Here’s another quirk I found about `KIND`

declarations in Fortran. Here are two ways to declare the `KIND`

of a variable:

COMPLEX(KIND=8) :: b

Here’s the interesting part: both of these variables have the same `KIND`

! They are both ‘double precision’, generally using 8 bytes of storage for each of the real and imaginary parts of the number, or 16 bytes total. I say ‘generally’ because this can be compiler specific. Check out the module `ISO_FORTRAN_ENV`

for more portability.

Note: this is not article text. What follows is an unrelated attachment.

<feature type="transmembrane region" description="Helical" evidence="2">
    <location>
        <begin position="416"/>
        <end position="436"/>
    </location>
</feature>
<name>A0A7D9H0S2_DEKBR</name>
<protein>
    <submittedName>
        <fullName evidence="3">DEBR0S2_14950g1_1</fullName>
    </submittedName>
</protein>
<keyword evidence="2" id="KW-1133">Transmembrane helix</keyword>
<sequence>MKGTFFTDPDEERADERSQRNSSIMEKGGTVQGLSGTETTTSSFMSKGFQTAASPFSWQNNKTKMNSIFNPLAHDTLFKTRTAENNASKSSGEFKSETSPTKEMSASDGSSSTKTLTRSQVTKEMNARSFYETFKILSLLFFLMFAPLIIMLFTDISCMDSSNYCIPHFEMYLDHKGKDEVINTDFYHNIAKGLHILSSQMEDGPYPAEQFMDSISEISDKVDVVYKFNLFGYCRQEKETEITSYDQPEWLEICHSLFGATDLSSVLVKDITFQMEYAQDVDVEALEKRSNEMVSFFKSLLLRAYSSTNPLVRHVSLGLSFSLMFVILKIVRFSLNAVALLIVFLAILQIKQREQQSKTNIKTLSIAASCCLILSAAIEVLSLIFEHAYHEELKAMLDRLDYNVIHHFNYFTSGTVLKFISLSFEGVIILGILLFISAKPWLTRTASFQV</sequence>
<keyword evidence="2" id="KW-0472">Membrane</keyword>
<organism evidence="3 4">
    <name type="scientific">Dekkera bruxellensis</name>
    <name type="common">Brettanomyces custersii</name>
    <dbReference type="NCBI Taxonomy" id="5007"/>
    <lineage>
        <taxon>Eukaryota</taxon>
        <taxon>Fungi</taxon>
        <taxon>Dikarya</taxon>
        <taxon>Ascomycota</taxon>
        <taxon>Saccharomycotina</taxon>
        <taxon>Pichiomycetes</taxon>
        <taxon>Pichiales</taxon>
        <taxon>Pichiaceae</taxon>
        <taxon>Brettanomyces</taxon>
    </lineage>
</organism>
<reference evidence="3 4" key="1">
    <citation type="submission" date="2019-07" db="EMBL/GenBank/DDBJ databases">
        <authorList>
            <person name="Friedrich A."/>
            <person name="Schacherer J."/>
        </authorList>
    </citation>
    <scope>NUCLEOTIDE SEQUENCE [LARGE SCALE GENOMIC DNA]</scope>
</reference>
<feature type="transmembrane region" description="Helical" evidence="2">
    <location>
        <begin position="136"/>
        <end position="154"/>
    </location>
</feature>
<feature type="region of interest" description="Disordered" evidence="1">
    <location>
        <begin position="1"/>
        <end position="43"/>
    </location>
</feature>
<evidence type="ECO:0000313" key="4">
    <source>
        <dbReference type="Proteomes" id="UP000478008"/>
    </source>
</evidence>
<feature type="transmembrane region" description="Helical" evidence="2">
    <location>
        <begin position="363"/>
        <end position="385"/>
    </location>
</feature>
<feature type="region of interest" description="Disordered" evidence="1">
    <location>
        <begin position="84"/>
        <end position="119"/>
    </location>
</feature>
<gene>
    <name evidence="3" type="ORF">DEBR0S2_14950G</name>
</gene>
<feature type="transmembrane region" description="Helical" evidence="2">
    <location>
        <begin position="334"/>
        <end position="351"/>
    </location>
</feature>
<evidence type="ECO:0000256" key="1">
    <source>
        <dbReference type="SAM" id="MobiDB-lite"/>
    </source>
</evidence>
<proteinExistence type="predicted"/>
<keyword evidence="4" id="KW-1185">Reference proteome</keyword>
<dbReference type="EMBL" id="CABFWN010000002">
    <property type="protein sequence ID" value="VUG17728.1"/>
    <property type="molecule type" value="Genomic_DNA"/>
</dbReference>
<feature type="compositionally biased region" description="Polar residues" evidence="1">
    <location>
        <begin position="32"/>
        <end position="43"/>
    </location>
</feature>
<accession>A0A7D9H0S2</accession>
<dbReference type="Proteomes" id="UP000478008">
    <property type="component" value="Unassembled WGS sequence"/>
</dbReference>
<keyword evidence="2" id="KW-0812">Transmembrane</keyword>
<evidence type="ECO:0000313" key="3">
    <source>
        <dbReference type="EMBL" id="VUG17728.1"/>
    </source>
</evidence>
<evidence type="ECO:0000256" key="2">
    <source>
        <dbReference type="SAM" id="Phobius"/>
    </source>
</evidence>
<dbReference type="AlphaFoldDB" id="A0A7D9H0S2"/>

**Update (2012-06-19):** I learned why there is a difference here. It turns out that the declaration `complex*16`

is not part of any Fortran standard. Instead, it is a vendor extension that is supported by most, if not all, compilers today. So if you compile with strict standards-checking like `gfortran -std=f2008`

, then you will receive an error. The correct way to write it is with `complex(KIND=8)`

.